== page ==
Why was it that the Romans, during the last fifty years of the second century BC, departed from previous practice and began to establish a system of permanent courts (quaestiones perpetuae), rather than continuing with ad hoc proceedings?
thesisposted on 28.03.2022, 22:41 by Ian G. Betts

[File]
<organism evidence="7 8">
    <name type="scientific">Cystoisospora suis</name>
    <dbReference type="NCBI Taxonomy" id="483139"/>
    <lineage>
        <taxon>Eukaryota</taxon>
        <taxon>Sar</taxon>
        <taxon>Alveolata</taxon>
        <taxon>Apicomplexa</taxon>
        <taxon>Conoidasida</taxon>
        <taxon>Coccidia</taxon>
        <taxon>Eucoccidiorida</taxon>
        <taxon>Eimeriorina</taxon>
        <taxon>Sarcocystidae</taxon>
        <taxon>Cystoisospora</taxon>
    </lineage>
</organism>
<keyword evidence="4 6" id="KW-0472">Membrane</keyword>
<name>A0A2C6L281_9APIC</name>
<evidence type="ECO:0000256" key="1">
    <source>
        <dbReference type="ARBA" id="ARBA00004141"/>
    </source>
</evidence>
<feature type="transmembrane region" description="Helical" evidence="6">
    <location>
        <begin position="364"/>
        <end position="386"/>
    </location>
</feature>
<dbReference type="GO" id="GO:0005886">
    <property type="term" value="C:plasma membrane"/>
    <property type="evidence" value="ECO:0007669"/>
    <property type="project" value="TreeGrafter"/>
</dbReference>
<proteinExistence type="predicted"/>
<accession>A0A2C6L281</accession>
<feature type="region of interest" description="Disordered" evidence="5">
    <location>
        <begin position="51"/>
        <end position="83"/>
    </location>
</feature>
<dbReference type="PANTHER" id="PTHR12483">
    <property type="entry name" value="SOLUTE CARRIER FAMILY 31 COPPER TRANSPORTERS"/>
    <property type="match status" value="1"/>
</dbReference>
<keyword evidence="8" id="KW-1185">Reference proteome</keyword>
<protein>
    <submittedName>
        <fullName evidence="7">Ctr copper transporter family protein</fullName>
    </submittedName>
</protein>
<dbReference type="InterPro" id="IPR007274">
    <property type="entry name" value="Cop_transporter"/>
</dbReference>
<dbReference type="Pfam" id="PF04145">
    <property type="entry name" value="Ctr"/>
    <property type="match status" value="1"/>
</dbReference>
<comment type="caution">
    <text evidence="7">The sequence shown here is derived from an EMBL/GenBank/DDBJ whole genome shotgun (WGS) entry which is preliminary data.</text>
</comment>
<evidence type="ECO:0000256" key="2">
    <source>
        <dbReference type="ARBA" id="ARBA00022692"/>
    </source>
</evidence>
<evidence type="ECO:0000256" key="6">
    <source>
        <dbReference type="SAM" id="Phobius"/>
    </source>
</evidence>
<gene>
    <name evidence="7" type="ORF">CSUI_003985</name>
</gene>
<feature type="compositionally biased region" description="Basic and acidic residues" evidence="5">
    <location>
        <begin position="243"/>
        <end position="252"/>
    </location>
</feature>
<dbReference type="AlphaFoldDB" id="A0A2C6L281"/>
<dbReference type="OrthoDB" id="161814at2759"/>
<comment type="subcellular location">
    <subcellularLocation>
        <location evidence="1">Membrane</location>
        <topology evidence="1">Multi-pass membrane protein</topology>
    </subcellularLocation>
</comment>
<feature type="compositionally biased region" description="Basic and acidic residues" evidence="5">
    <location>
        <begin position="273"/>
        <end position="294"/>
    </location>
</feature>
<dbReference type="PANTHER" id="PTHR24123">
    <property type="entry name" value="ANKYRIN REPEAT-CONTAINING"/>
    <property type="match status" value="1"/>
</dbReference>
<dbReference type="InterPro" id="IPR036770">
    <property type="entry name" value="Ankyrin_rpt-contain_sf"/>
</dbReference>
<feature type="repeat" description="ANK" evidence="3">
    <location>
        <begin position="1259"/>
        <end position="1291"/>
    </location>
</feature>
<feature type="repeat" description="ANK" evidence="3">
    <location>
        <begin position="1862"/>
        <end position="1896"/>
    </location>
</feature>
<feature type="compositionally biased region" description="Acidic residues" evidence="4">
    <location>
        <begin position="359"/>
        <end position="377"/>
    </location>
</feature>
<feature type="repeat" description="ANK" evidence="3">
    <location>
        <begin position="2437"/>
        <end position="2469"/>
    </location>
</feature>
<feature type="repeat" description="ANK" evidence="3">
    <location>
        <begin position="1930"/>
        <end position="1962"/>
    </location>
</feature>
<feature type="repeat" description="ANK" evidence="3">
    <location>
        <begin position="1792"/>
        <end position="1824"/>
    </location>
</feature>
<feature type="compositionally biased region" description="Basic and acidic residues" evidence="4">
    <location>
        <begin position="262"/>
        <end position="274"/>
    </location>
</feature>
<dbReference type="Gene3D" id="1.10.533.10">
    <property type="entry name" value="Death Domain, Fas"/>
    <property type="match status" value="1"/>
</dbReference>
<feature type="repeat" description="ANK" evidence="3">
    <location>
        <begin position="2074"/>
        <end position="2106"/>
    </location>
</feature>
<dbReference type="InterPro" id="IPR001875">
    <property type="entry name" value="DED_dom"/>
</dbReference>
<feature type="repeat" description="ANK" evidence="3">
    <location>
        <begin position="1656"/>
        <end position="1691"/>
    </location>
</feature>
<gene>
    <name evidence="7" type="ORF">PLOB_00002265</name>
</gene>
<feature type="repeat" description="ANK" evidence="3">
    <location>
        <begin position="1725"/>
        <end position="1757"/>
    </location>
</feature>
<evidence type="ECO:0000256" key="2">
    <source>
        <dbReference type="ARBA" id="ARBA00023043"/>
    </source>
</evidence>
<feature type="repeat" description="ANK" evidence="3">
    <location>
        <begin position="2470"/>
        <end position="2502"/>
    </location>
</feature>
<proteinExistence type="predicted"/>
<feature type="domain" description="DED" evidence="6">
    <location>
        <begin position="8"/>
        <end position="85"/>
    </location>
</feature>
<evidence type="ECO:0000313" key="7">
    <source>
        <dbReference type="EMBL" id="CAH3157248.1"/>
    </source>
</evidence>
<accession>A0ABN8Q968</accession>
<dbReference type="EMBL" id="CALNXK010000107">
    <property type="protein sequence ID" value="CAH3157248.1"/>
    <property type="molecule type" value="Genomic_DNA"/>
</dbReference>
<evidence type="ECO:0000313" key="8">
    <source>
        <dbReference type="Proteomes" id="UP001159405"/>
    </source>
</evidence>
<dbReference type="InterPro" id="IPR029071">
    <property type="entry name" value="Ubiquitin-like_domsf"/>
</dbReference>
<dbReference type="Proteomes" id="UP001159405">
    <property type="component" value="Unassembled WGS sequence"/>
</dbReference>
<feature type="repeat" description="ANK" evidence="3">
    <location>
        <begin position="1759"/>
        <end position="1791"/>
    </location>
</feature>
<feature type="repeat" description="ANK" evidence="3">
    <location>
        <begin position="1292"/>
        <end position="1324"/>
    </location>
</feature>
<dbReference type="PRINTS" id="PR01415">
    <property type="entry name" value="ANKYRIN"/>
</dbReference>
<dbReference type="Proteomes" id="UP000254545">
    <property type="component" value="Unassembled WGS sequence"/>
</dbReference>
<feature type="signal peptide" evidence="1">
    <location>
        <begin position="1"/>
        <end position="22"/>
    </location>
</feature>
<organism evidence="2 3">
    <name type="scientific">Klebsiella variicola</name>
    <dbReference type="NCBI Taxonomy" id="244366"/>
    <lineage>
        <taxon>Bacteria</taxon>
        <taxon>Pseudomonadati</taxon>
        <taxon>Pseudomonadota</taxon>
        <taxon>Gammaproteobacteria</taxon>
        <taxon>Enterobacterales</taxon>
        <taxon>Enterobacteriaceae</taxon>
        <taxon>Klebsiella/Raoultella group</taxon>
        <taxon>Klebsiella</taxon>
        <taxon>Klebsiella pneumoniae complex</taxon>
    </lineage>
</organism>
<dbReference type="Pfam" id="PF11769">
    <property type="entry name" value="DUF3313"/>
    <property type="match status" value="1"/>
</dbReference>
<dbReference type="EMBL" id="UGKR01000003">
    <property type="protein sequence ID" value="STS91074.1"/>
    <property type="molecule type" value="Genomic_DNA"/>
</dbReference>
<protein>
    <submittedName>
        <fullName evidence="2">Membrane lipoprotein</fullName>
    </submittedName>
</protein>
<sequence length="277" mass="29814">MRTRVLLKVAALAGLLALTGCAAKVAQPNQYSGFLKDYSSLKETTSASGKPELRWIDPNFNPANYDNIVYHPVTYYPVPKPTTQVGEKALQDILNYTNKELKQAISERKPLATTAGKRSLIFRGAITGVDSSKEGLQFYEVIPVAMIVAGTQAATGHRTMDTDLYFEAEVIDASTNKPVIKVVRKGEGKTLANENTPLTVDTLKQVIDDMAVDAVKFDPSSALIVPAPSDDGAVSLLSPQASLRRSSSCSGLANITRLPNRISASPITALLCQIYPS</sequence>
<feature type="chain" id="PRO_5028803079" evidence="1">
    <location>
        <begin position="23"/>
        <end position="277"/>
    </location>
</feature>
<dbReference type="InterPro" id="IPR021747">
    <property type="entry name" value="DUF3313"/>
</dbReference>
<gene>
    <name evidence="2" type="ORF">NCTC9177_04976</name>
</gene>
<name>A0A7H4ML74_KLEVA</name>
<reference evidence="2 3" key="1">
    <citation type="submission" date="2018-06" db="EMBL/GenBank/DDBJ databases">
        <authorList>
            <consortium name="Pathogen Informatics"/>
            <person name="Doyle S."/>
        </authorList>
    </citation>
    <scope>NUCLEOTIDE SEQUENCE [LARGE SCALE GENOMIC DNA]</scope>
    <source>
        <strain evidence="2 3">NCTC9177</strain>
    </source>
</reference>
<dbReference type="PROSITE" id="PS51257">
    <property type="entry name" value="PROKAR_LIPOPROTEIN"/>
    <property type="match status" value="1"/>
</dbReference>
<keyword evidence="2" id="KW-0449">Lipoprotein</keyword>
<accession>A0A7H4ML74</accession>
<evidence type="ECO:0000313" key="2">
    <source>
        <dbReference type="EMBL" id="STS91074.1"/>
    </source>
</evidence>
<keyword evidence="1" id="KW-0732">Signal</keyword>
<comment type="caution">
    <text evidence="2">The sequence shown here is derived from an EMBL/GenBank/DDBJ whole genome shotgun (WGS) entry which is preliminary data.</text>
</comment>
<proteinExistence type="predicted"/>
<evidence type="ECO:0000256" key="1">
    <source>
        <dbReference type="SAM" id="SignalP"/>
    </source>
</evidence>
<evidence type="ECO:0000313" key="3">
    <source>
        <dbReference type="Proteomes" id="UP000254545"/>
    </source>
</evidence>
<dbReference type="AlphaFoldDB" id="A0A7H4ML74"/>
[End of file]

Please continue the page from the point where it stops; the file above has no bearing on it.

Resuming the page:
This thesis addresses the overarching question of why the Romans began to adopt from 149 the structure of permanent tribunals by reviewing, initially the judicial procedures to which the Senate had recourse in the previous quarter century. The Senate looked to these procedures with limited success in its efforts to stem the ruthless depredations visited on peregrini by its generals and provincial governors. The discussion is taken up in chapter one and provides an introduction as to the reasons for the creation in 149 of the first permanent court, the quaestio de pecuniis repetundis. In this chapter the hypothesis is advanced that the purpose of the creation of the court was more than just the desire to allow allies and friends of the Roman people a right of restitution. Rather it had a diplomatic rationale,namely to maintain existing foreign relationships and to provide the opportunity for forging new accords. The continual involvement of the Romans in foreign wars far from home with consequent stretched supply lines dictated the need for strategic alliances. In the succeeding chapters, three to seven, each court and its enabling statute is individually considered. It is argued that whilst with some courts other reasons may also have existed the primary reason can be found in the desire of the Senate as the foreign relations organ of Rome to pursue the diplomatic rationale. Thus, for example, the separate criminal courts, de sicariis and de veneficiis were established to deal with the unsettled conditions prevailing in Rome after the destruction of Carthage. However, the attempt thereby to restore a semblance of law and order is also to be seen as intended to encourage peregrini to ventilate their rights in a Rome in which their personal safety was not at risk. In chapter eight it is contended that Sulla clearly accepted the permanent system. He did not seek to change it nor to consolidate or reconstitute the permanent courts. Rather he adopted a piecemeal approach in “tacking” on to existing enabling laws measures which made moderated adjustments.